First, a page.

· Position the issue as a business/economic issue not gaming.


APCO designed and implemented a strategy to build an organized and vocal grassroots constituency to support the casino and make the issue about jobs and people, not gaming.  To lead this effort APCO created  “HEAT” (Harrah’s Employee Action Team) which consisted of the casino’s 3,000 employees and the message “3,000 jobs for 3,000 families.”

APCO was also responsible for developing third-party allies, such as the casino’s vendors, community organizations and the Chamber of Commerce, to speak on the casino’s economic impact and community contributions via testimonial ads, media briefings, resolutions of support and grassroots activities.

Building a Constituency

Stakeholders. APCO created Harrah’s Employee Action Team (HEAT), made up of employees and vendors.  Beginning in June 2000, HEAT briefed employees on the tax issues, showed them how to be politically active and provided the resources to do so.  APCO leveraged HEAT to recruit additional “Friends and Family” supporters who could be added to the database and activated as needed.  APCO also helped JCC activate its vendors by reaching out  through direct mail, hosting vendor receptions/briefings and easing vendor concerns by establishing regular communications on the casino’s financial situation.

Third-party allies. APCO worked with Harrah’s to secure resolutions from community and business organizations supporting the casino.  APCO also helped Harrah’s build a strategic alliance with the New Orleans Regional Chamber of Commerce.  That alliance included the Chamber’s resolution supporting the casino, direct mail and phone banking to chamber members on behalf of the casino and a statewide media tour.

Reframing/Positioning the Issue

Economic Impact Study.  To firmly establish the issue as an economic one, Harrah’s commissioned and released a study of the economic impacts the casino had made on the city and state since its opening.  The study highlighted the number of direct and indirect jobs created, the new household income generated and the casino’s position as one of the top 10 employers in the state.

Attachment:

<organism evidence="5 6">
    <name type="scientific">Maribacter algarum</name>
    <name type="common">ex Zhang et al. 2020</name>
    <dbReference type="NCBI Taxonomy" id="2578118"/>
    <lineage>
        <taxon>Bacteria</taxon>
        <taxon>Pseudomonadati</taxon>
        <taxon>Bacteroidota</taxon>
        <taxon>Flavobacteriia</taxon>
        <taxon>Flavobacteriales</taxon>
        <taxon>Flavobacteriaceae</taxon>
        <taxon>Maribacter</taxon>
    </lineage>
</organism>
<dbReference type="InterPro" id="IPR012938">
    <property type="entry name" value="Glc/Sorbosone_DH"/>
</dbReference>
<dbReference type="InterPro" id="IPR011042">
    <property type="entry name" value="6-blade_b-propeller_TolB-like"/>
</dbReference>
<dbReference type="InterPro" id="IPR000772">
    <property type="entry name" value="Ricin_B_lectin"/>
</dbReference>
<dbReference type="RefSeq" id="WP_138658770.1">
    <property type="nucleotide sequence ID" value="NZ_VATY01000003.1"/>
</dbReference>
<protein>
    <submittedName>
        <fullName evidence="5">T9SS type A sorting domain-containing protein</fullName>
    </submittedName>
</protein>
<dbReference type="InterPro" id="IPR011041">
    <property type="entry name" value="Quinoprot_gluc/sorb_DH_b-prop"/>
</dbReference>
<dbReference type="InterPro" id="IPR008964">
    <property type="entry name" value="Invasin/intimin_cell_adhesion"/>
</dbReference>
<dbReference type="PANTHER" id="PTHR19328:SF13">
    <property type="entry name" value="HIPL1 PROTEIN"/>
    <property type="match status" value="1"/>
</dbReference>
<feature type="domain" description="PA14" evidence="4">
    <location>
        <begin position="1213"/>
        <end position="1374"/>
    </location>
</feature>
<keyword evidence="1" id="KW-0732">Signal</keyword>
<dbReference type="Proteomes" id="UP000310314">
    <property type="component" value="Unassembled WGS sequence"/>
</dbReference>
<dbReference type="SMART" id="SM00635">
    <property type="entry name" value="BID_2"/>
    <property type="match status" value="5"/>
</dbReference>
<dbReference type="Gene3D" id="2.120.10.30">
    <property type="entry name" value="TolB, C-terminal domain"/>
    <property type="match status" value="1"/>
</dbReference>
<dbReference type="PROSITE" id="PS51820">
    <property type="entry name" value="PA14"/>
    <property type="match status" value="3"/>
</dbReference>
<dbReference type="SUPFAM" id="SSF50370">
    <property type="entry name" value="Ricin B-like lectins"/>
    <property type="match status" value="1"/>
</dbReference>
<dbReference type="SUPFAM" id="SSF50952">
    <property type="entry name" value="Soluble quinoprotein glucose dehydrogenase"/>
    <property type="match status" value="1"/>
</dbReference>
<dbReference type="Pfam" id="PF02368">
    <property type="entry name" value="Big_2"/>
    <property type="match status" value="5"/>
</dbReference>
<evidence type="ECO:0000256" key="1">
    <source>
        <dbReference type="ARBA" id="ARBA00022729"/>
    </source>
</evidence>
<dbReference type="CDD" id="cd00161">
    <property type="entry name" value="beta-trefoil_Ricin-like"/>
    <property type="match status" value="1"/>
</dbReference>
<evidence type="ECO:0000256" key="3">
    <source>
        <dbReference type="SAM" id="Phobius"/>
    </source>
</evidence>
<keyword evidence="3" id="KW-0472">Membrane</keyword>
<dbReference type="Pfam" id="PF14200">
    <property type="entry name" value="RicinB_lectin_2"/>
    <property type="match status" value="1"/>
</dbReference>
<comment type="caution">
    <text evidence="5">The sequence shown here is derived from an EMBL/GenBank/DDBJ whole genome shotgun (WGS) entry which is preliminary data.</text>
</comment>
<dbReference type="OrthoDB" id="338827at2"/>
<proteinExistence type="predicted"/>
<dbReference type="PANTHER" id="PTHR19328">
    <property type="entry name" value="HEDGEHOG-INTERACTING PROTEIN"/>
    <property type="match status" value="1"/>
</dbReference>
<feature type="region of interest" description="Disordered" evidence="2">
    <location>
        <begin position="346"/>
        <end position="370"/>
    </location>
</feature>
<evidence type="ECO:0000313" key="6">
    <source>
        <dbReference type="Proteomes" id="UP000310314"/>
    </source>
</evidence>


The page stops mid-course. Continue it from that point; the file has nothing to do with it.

Issue Education.  APCO worked with the casino to institute periodic briefings and education sessions and coordinated a monthly newsletter from JCC’s Chief Executive Officer to keep the casino’s supporters informed about the issues.
Media.  APCO produced radio ads featuring testimonials by employees, vendors and community organizations.  Additionally, APCO created an earned media rapid response team to reply to negative media coverage and misinformation through letters to the editor, op-eds, and participation in call-in programs and interviews.

Exerting Pressure

Working closely with the lobbying team, APCO coordinated grassroots pressure to targeted legislators.  During the early stages of the campaign, APCO had HEAT generate a small but steady flow of letters and calls to legislators.  As the campaign progressed, HEAT letters increased and APCO used phone banks to generate letters from vendors, Chamber members, friends and family.  Employees and vendors began testifying in front of legislative hearings and commissions; displaying bumper stickers and posters of support for the casino. 

Grassroots activity peaked in the weeks proceeding and during the special session.  In addition to flooding legislators with letters,  APCO coordinated seven days of bus brigades during which employees boarded buses to the state capitol, testified before House and Senate committees and created a constant presence in the capitol.  At least 125 employees were in Baton Rouge every day of the special session.


By the end of the campaign, grassroots supporters had sent more than 30,000 letters to elected officials; more than 4,000 calls had been patched through and hundreds of employees had rallied in Baton Rouge. 

Elected officials commented on the exemplary conduct of the employees as well as their consistency of message and knowledge of the issue.  The media also commented on the professionalism and presence of the employees.

Our message “3,000 jobs for 3,000 families” was included in committee and floor debate, and was featured in every media shot and article covering the special session.  

Legislators who were against the casino but who voted for the tax reduction stated that they voted for the jobs and the employees.  On March 20, 2001 the employees got the vote they needed when the Louisiana House of Representatives passed LB 1, which provided for a tax reduction, an easing on amenity restrictions and allowed the casino to keep its doors open. 

The success of this grassroots campaign has convinced the casino that HEAT should remain an ongoing casino program, and that the casino should continue to invest in building and educating grassroots supporters.